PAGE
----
Over at The Resilient Earth, Doug Hoffman has a post up exposing a severe problem for climate science. The computer models of the climate system, the GCM’s, are designed, parameterized and tuned to match the data we have for the historical temperatures observed both at the surface, and at various altitudes as measured by thermometers, radiosonde balloons, and satellite data.
For many years the theory of Anthropogenic Global Warming, AGW, has been predicated on the premise that the cooling in the stratosphere is an indication that extra co2 is ‘trapping’ extra heat in the troposphere, leading to a warming of the surface. But there’s a problem.
The MET office dataset derived from the SSU (Stratospheric Sounding Unit) instrumental raw data is undocumented. The NOAA started analysing the same raw data in 2009, and have produced their own fully documented dataset which shows radically different results, especially in the mid stratosphere from 15 to 35km above the surface of Earth. In this region, the divergence between the datasets is up to 2C or 2K, the MET Office data being warmer. The divergence between the datasets starts before the eruption of Mt Pinatubo in 1991. Whereas the MET Office dataset shows a fairly level temperature, the NOAA analysis shows a downtrend. Post Pinatubo, the MET Office shows a much higher temperature than the NOAA and a slight uptrend from then to the present. The NOAA data shows a much lower temperature and a downtrend.
The differences are striking, to say the least.
In his article, Doug Hoffman doesn’t go very far into what this means for the AGW theory, saying that:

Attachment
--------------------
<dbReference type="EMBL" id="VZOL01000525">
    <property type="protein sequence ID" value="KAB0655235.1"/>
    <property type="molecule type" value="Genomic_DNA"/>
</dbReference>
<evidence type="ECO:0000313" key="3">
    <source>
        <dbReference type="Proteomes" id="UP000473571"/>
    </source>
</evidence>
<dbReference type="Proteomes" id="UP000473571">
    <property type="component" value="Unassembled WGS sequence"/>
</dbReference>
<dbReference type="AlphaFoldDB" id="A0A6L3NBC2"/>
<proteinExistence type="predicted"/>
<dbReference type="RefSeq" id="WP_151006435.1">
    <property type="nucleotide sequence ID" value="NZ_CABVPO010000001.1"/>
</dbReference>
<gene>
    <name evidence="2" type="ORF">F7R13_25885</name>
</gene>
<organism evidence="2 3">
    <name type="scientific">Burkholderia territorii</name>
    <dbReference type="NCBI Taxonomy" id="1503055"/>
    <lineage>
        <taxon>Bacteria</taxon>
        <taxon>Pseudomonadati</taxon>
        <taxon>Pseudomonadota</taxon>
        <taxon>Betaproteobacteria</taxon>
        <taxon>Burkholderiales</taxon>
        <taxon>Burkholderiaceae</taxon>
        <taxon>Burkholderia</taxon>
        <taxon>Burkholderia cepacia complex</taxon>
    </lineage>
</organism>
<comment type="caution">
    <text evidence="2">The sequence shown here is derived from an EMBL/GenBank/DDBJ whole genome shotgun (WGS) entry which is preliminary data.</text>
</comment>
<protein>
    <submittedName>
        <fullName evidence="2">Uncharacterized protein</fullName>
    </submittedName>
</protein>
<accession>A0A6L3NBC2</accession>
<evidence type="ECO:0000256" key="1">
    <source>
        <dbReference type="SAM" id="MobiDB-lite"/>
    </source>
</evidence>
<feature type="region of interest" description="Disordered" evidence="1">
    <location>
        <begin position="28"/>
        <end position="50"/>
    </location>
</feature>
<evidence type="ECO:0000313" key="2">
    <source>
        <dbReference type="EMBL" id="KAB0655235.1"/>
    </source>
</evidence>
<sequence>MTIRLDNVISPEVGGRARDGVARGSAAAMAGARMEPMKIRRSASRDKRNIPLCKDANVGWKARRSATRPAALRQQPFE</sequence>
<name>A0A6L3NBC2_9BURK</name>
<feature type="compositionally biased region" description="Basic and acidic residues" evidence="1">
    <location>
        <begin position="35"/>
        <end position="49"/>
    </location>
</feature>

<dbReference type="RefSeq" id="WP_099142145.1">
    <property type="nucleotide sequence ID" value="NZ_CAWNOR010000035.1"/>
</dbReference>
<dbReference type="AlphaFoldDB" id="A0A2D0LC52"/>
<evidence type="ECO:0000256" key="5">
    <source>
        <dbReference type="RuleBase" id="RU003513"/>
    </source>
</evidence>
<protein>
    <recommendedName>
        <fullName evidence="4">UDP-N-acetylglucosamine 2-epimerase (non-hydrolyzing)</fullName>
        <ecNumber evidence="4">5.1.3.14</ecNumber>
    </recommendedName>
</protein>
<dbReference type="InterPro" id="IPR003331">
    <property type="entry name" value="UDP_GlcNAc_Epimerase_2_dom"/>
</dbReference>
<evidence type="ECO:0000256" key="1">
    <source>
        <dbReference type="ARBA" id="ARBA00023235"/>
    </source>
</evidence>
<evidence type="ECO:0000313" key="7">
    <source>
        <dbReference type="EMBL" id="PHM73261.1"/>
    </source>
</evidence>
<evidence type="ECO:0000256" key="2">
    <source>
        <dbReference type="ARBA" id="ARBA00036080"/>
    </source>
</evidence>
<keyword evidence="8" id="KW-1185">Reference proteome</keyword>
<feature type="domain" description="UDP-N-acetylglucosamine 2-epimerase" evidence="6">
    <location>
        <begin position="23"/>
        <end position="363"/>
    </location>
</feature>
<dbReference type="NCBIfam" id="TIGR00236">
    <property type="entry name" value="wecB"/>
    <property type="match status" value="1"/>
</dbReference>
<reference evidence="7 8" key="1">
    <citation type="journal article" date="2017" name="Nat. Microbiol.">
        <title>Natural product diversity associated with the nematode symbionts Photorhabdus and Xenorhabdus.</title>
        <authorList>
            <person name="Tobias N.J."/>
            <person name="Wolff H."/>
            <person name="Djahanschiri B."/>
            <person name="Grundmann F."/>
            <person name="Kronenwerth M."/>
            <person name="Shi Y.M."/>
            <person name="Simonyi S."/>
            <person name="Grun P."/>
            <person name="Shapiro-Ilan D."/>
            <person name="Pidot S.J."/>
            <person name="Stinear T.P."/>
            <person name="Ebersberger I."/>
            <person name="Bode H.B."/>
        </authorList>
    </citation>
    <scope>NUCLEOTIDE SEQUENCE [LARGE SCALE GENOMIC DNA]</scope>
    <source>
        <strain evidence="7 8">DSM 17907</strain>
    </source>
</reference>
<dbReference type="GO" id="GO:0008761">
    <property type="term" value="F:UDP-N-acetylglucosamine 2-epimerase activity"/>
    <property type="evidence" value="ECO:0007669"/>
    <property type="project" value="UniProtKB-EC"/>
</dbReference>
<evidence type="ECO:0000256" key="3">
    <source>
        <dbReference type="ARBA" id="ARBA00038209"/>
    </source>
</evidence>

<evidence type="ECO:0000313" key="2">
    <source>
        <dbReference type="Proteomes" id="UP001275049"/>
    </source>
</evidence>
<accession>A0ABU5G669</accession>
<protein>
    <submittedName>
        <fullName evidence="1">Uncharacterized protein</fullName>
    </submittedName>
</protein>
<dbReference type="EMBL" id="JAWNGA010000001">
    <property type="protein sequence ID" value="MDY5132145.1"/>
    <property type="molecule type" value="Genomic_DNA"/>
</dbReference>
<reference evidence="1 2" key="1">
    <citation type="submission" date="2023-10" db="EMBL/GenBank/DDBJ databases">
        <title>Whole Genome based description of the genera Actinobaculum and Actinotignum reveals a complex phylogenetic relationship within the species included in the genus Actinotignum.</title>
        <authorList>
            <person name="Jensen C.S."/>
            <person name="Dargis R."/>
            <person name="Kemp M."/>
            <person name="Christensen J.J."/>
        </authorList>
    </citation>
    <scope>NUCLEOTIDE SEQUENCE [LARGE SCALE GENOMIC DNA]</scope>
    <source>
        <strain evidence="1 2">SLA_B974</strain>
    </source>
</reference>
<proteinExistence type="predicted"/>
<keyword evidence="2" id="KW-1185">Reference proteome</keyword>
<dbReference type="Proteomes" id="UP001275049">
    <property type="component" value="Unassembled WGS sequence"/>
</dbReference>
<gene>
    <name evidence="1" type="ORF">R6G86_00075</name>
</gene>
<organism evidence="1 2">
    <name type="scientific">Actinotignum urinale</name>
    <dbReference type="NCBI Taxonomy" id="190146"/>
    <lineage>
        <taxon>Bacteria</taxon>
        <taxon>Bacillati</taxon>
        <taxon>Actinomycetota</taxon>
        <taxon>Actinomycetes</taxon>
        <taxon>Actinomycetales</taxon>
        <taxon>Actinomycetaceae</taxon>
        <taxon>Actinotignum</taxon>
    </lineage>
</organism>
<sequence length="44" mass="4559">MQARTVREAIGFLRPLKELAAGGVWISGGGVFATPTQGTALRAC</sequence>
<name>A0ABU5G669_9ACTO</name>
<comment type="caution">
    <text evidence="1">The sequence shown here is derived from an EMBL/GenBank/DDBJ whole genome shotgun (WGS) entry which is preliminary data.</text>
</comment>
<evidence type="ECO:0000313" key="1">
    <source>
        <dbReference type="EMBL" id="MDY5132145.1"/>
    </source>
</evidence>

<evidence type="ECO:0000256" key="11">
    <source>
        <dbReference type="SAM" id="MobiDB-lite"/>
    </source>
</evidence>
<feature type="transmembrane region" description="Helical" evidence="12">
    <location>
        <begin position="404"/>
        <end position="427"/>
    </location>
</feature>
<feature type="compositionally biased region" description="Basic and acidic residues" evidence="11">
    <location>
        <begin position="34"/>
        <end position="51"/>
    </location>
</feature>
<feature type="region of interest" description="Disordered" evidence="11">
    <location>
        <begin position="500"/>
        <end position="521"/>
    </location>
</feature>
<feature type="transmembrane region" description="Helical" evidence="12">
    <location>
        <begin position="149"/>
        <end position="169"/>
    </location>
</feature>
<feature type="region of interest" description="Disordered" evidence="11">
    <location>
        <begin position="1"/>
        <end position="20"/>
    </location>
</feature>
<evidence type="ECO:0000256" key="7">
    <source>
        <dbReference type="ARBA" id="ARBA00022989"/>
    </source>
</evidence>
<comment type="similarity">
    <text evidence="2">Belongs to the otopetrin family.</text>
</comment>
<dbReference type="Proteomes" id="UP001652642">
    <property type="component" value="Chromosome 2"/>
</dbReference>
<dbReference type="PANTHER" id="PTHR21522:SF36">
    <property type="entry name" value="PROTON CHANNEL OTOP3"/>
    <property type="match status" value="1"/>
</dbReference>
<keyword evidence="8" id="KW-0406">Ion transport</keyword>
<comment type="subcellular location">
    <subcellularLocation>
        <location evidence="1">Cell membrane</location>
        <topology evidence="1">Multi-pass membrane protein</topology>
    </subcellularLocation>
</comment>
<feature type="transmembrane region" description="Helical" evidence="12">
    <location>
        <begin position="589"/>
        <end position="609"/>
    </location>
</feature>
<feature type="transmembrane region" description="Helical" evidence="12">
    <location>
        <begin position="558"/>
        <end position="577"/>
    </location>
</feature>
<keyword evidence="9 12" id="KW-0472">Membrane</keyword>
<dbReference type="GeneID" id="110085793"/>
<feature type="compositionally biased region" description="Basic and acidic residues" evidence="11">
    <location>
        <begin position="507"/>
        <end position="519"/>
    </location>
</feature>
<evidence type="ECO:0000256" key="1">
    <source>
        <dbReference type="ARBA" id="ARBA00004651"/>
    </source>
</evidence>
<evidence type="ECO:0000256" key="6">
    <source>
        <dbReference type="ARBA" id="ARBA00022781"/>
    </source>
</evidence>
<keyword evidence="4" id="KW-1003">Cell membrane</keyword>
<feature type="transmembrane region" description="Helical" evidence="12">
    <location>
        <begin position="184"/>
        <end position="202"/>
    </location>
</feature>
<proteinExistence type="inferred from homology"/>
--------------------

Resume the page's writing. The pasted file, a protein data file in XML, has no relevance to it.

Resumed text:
One of the predictions made by climate models is that as surface temperatures rise[,] temperatures in the stratosphere should drop. Precisely why this should be so is complex and not important to the point being made here. Suffice it to say, the Met Office version of the SSU data suggests that the models overestimate the observed stratospheric cooling, whereas the NOAA SSU data suggest that the models underestimate it.
At first flush, it might seem that this might provide an opportunity for the proponents of the AGW theory to jump up and shout from the rooftops:
It’s worse than we thought!
But here at the Talkshop, we know better than to jump to conclusions. The magnitude of the temperature drop in the stratosphere shown by the NOAA dataset might suggest that the changes have actually been driven from the ‘top down’ by the Sun rather than the ‘bottom up’ by the increase in CO2. This notion is supported by NASA’s discovery that since the Sun went quiet in 2004, the thermosphere, higher up than the Stratosphere, has shrunk by nearly a third. More recently, NASA discovered that the average height of the cloud deck below the stratosphere in the troposphere has fallen by 40m or so since 2001. Meanwhile, CO2 levels have continued to increase in a fairly linear way.
Given the other recent controversy the MET Office has recently been involved in and the information from Richard Betts of the MET O that the new forecast uses a new model, HADgem3, the question I’ve asked Richard Betts on twitter is this:
— Rog Tallbloke (@rogtallbloke) January 17, 2013
No reply yet.
I’ll leave the last word to Doug Hoffman and Thompson et al:
According to the Nature article: “The differences between the NOAA and Met Office global-mean time series shown in Fig. 1 are so large they call into question our fundamental understanding of observed temperature trends in the middle and upper stratosphere.”
How did the Met Office get their data so wrong? Well there’s the rub. You see, the methodology used to develop the Met Office SSU product was never published in the peer-reviewed literature, and certain aspects of the original processing “remain unknown.” Evidently the boffins at the Met didn’t bother to write down exactly how they were massaging the raw data to get the results they reported. Indeed, those who did the data manipulation seem to have mostly retired.
The mystery of recent stratospheric temperature trends
David W. J. Thompson et al
Nature 491, 692–697 (29 November 2012) doi:10.1038/nature11579
A puzzling collapse of Earth’s upper atmosphere
NASA Satellite Finds Earth’s Clouds are Getting Lower